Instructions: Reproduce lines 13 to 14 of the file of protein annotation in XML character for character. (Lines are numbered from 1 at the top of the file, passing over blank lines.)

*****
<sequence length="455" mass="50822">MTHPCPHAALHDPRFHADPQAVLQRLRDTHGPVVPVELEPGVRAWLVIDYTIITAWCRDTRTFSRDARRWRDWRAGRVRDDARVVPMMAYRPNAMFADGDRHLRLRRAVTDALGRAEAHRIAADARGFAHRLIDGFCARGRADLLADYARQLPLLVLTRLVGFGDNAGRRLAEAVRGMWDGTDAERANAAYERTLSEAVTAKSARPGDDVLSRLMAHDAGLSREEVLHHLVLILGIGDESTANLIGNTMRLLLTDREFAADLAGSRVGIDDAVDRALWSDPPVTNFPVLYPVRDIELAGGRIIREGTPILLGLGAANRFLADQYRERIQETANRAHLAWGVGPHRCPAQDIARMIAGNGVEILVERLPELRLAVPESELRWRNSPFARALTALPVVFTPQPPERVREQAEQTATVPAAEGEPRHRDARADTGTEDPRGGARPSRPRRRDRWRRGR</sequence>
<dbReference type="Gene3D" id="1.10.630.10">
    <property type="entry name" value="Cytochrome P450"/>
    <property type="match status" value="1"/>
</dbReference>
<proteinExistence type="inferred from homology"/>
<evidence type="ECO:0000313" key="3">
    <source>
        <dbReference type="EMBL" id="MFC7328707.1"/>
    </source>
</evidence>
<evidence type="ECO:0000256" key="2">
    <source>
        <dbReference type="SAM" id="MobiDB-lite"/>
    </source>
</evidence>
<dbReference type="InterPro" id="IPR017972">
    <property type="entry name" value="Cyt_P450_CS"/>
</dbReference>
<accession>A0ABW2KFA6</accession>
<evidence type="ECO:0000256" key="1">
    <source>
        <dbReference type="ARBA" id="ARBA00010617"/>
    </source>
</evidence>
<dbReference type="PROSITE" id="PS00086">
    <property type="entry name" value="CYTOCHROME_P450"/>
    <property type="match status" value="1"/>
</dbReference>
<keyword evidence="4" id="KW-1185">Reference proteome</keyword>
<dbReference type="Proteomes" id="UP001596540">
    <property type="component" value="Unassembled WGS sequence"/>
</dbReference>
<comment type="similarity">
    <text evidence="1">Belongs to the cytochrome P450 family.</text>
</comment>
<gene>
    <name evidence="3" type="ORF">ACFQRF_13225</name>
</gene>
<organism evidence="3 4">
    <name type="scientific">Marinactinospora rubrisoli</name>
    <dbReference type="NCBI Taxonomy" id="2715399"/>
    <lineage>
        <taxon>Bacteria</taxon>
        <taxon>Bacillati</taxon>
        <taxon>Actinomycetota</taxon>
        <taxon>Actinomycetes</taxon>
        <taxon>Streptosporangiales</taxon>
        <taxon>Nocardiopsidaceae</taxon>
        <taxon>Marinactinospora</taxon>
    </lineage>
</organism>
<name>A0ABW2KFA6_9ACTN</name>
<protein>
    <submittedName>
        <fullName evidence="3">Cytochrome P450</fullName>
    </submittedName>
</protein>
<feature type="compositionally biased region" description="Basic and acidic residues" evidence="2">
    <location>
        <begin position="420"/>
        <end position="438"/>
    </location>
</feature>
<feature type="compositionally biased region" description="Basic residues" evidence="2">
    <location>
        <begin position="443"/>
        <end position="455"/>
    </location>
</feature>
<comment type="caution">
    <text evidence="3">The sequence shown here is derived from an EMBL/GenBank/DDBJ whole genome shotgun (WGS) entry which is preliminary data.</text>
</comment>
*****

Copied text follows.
    <source>
        <dbReference type="SAM" id="MobiDB-lite"/>